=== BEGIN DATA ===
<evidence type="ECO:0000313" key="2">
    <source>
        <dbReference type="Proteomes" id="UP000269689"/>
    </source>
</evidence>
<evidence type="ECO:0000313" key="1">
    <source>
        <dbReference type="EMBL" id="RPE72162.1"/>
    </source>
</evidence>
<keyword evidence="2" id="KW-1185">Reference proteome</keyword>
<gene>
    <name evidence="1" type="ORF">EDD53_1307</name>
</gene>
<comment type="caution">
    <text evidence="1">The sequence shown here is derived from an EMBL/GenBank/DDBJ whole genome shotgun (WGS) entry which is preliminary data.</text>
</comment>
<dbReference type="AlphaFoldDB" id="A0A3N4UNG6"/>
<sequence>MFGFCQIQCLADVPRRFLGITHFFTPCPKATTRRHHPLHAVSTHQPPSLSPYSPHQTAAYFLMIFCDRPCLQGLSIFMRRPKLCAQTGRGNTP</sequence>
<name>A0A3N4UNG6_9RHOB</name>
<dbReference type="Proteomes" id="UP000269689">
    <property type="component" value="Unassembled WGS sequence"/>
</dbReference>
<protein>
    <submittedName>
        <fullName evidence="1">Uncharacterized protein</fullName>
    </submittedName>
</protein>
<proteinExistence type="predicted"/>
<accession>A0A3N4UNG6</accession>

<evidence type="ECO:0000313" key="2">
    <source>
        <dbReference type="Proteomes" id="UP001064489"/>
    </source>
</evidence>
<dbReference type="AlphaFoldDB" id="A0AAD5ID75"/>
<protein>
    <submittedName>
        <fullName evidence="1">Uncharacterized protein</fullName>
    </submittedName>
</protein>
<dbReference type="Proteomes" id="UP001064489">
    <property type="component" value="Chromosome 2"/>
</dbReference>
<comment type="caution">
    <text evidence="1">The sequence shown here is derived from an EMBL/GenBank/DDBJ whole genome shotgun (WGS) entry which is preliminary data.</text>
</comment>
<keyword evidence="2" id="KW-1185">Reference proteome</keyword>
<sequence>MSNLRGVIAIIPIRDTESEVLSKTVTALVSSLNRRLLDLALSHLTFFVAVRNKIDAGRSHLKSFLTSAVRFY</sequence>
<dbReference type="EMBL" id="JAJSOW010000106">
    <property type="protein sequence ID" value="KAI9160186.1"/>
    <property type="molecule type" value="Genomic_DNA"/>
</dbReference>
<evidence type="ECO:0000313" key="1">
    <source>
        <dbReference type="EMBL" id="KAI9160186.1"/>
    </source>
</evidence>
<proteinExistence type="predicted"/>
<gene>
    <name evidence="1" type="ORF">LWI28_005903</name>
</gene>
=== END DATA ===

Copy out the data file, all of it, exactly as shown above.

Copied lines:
<evidence type="ECO:0000313" key="2">
    <source>
        <dbReference type="Proteomes" id="UP000269689"/>
    </source>
</evidence>
<evidence type="ECO:0000313" key="1">
    <source>
        <dbReference type="EMBL" id="RPE72162.1"/>
    </source>
</evidence>
<keyword evidence="2" id="KW-1185">Reference proteome</keyword>
<gene>
    <name evidence="1" type="ORF">EDD53_1307</name>
</gene>
<comment type="caution">
    <text evidence="1">The sequence shown here is derived from an EMBL/GenBank/DDBJ whole genome shotgun (WGS) entry which is preliminary data.</text>
</comment>
<dbReference type="AlphaFoldDB" id="A0A3N4UNG6"/>
<sequence>MFGFCQIQCLADVPRRFLGITHFFTPCPKATTRRHHPLHAVSTHQPPSLSPYSPHQTAAYFLMIFCDRPCLQGLSIFMRRPKLCAQTGRGNTP</sequence>
<name>A0A3N4UNG6_9RHOB</name>
<dbReference type="Proteomes" id="UP000269689">
    <property type="component" value="Unassembled WGS sequence"/>
</dbReference>
<protein>
    <submittedName>
        <fullName evidence="1">Uncharacterized protein</fullName>
    </submittedName>
</protein>
<proteinExistence type="predicted"/>
<accession>A0A3N4UNG6</accession>

<evidence type="ECO:0000313" key="2">
    <source>
        <dbReference type="Proteomes" id="UP001064489"/>
    </source>
</evidence>
<dbReference type="AlphaFoldDB" id="A0AAD5ID75"/>
<protein>
    <submittedName>
        <fullName evidence="1">Uncharacterized protein</fullName>
    </submittedName>
</protein>
<dbReference type="Proteomes" id="UP001064489">
    <property type="component" value="Chromosome 2"/>
</dbReference>
<comment type="caution">
    <text evidence="1">The sequence shown here is derived from an EMBL/GenBank/DDBJ whole genome shotgun (WGS) entry which is preliminary data.</text>
</comment>
<keyword evidence="2" id="KW-1185">Reference proteome</keyword>
<sequence>MSNLRGVIAIIPIRDTESEVLSKTVTALVSSLNRRLLDLALSHLTFFVAVRNKIDAGRSHLKSFLTSAVRFY</sequence>
<dbReference type="EMBL" id="JAJSOW010000106">
    <property type="protein sequence ID" value="KAI9160186.1"/>
    <property type="molecule type" value="Genomic_DNA"/>
</dbReference>
<evidence type="ECO:0000313" key="1">
    <source>
        <dbReference type="EMBL" id="KAI9160186.1"/>
    </source>
</evidence>
<proteinExistence type="predicted"/>
<gene>
    <name evidence="1" type="ORF">LWI28_005903</name>
</gene>